An Open Letter to the First Year Grad Students…

Congratulations! You have made it through your first two weeks as a graduate student! You have attended orientation, the writing workshop, and I’m sure a tour or two. You have maybe stumbled upon a Holy Grounds, or favorite food spot on campus. You have definitely found your classes, made your way through the awkward introductions, received your syllabus, and if you are anything like the rest of us, had a small panic attack. How will you ever make it through the next two years? How will there ever be enough hours in the day to complete the amount of work expected?


Take a breath.

Now (maybe grab a drink, snack, coffee, etc.) read some of the advice that helped me get through my first year…I promise it will help.

  1. If you don’t like coffee, start to. It will be your best friend. It will be your lifeline
  2. Pretzels on campus are 59 cents – also learn to love those.
  3. Get to know the librarians, especially Jutta Seibert – she is like a source finding wizard.
  4. When, and if, you have the time volunteer to work in Special Collections or the scanning lab, it’s great hands on experience, and you will without a doubt find something you can use in your personal research.
  5. Make use of office hours. One of the greatest things about the professors at Villanova is that they genuinely want you to do great and are more than willing to help, you just have to ask.
  6. Stay confident in yourself as a historian. You may still be learning, but you are in fact a historian, own that.
  7. Learn how to speed read and effectively utilize book reviews – this skill will never fail you.
  8. Take the opportunity to volunteer or intern, again, when you have the time, at any local museum or historical site. Really, take any and every opportunity you are able to – whether it be volunteer/intern positions, professional seminars (there are a ton of free ones around Philly), conferences, or on campus speakers and events – you will not regret it.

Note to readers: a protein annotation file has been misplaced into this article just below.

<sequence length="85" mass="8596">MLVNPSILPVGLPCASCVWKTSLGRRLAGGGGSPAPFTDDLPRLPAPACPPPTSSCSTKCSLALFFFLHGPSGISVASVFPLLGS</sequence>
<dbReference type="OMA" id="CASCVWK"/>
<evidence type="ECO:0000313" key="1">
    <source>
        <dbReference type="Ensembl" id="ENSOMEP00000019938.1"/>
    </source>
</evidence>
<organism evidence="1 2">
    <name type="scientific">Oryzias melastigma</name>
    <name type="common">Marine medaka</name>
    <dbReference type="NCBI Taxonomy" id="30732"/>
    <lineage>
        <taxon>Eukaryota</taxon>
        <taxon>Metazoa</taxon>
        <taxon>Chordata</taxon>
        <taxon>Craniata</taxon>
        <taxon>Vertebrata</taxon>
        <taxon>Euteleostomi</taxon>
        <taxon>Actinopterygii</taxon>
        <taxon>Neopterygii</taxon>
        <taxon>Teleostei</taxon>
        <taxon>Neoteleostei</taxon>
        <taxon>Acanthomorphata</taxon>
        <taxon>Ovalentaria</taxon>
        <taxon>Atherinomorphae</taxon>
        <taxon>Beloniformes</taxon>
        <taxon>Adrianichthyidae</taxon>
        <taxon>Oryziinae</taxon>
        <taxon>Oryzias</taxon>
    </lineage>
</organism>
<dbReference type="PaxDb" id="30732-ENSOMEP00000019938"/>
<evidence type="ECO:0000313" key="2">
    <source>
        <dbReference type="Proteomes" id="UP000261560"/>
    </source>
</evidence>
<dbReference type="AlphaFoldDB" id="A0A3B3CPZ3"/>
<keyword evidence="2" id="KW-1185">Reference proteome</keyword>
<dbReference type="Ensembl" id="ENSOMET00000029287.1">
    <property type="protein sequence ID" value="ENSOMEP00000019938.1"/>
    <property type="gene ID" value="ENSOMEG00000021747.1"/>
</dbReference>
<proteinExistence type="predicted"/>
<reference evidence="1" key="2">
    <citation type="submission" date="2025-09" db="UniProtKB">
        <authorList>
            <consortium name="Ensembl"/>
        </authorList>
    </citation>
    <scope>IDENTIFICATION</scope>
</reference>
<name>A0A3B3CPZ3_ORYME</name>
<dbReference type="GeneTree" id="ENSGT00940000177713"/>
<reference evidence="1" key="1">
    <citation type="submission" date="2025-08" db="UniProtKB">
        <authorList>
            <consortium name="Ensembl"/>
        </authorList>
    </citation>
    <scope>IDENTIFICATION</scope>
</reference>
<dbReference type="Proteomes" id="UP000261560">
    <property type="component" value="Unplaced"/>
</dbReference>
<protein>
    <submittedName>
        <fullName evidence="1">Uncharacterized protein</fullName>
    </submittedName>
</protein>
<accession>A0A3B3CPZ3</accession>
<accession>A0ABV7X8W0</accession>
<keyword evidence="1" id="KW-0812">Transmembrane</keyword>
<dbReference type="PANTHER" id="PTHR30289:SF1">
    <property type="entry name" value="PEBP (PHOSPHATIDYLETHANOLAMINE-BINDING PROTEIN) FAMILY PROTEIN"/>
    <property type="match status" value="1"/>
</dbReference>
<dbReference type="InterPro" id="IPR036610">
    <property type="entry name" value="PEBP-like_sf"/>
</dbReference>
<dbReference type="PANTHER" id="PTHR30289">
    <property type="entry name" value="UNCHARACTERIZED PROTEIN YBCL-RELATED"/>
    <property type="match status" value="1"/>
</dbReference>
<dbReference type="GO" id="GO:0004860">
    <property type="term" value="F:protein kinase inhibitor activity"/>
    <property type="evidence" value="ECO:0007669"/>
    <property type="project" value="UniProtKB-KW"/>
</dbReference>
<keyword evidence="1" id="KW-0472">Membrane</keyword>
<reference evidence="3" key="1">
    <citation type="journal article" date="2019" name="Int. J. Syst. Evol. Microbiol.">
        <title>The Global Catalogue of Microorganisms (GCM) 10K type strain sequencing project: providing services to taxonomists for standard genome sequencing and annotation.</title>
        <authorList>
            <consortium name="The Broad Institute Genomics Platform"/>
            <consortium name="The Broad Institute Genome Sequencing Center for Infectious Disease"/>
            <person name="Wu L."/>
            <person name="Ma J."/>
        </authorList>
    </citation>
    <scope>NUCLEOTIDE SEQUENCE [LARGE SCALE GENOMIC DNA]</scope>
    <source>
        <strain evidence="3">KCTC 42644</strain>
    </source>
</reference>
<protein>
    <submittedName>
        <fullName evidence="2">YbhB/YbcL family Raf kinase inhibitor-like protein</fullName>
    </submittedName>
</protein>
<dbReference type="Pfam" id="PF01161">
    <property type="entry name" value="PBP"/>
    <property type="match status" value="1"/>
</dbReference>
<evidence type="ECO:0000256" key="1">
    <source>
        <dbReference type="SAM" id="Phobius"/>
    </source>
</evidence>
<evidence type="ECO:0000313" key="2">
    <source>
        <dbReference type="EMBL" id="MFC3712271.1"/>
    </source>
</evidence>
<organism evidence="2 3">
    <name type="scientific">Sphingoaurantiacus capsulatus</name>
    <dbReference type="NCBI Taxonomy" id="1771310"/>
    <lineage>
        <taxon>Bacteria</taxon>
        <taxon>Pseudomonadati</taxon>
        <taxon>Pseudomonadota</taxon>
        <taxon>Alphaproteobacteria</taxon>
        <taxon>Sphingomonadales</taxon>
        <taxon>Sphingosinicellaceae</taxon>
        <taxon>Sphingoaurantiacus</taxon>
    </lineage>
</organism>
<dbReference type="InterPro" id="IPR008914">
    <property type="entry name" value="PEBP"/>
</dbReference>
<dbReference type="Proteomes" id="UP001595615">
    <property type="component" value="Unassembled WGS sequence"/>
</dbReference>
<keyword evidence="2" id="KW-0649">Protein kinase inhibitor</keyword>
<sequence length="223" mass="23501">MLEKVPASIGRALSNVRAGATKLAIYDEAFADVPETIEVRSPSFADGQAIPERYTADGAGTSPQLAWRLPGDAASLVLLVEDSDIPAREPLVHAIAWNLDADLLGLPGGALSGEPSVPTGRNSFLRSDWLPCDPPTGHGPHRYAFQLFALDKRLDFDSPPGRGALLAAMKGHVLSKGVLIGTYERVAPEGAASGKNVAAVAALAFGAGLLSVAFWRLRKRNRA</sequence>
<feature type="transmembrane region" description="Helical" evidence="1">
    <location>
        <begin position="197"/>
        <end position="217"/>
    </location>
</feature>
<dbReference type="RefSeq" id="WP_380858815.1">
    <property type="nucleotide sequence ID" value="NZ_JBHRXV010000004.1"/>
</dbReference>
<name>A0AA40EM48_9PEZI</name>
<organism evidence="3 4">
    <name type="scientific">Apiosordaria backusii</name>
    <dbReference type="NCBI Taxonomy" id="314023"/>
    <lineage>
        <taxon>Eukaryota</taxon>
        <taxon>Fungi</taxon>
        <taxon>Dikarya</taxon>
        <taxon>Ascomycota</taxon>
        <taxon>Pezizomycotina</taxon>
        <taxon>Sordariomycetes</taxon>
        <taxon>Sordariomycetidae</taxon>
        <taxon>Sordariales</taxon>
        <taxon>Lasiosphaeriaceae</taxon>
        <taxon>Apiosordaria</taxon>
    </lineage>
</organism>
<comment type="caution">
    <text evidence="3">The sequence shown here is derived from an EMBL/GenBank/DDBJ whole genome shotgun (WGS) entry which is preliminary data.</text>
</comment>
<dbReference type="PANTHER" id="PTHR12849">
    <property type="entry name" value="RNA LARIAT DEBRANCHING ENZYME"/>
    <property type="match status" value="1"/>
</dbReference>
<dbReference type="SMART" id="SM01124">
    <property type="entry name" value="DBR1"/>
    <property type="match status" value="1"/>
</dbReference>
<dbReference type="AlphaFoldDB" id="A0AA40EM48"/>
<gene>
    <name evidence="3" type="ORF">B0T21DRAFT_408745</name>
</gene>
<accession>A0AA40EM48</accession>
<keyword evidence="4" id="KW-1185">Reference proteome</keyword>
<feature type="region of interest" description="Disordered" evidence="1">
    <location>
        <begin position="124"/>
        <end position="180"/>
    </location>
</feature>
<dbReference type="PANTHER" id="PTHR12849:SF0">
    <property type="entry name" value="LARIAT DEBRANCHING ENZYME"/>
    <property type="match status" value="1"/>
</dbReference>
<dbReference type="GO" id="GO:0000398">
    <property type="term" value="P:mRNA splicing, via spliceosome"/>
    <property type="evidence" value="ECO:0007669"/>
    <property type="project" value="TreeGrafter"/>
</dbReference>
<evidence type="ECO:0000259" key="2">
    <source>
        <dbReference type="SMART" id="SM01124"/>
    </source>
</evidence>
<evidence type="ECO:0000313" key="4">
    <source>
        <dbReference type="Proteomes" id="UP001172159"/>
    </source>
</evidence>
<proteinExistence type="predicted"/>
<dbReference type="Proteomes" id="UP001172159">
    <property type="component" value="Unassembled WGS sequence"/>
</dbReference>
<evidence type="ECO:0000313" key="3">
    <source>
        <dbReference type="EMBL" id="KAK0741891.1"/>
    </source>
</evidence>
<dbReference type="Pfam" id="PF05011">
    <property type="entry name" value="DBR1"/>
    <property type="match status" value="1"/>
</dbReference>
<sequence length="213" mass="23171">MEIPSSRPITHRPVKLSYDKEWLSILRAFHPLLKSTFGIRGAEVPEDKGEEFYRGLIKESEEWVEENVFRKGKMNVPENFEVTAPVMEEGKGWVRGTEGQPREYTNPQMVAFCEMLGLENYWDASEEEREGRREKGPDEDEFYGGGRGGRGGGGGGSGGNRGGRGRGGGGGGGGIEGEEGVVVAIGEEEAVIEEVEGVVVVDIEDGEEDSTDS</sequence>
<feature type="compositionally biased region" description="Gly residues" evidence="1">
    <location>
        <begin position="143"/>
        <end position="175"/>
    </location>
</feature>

9. Don’t be the person that listens to their music too loud in the library, Rofinot, or the graduate study lounge – we will all silently hate you.
  10. If you are one of those people that are used to always getting A’s, forget about that, but don’t lose your confidence, ask how to improve, and do it.
  11. You will have no idea what you are doing until about halfway through the semester – none of us do.
  12. You will likely question why you are here, you will consider moving back home and calling it quits on this whole MA in History thing. When this feeling creeps up on you know that you are here for a reason. Know that the department wanted you and believes in you. Each one of us offers a unique voice, a different background, and a personalized experience that helps make Villanova’s History Department the wonderful place that it is.
  13. Lastly, and maybe most important, when someone (coworker, classmate, friend) asks you to grab coffee, food, or drinks – TAKE THE INVITATION. You deserve a break.

I know that all of you are going to do amazing in the program and go on to do even greater things. Know how important this opportunity is and all the doors it will open for you, but don’t take it so serious that you are unable to enjoy it. We’re in this together – and on Thursday nights we are at Garrett Hill Ale House for post class drinks.

A special thanks to Dan Gorman, Chelse Martin, Brianna Quade, Ann Shipley, Elizabeth Motich, and Matt Albertson for helping contribute to this list.

Also, a very special thanks to Chelse Martin, Brianna Quade, Heather Lucas, Sam Hunter, Anna Fitzpatrick and Helen Gassmann for helping me survive my first year!


1 Comment

  1. A few tips for research papers:

    Make sure to check out the library’s guides on primary sources. These guides are an important starting point for research papers and have saved me on a few occasions.

    The library’s Inter-Library Loans system is a great way to get your hands on primary sources that are not digitized. Last semester, for example, the library was able to obtain the full transcripts from a meeting at the Grand Canyon that was not online and was essential to a section of my paper.

    If you need help finding anything, please feel free to email me at jschmit7@villanova. I consider myself to be sort of a Nancy Drew of finding sources, so I am always willing to put my skills to use.

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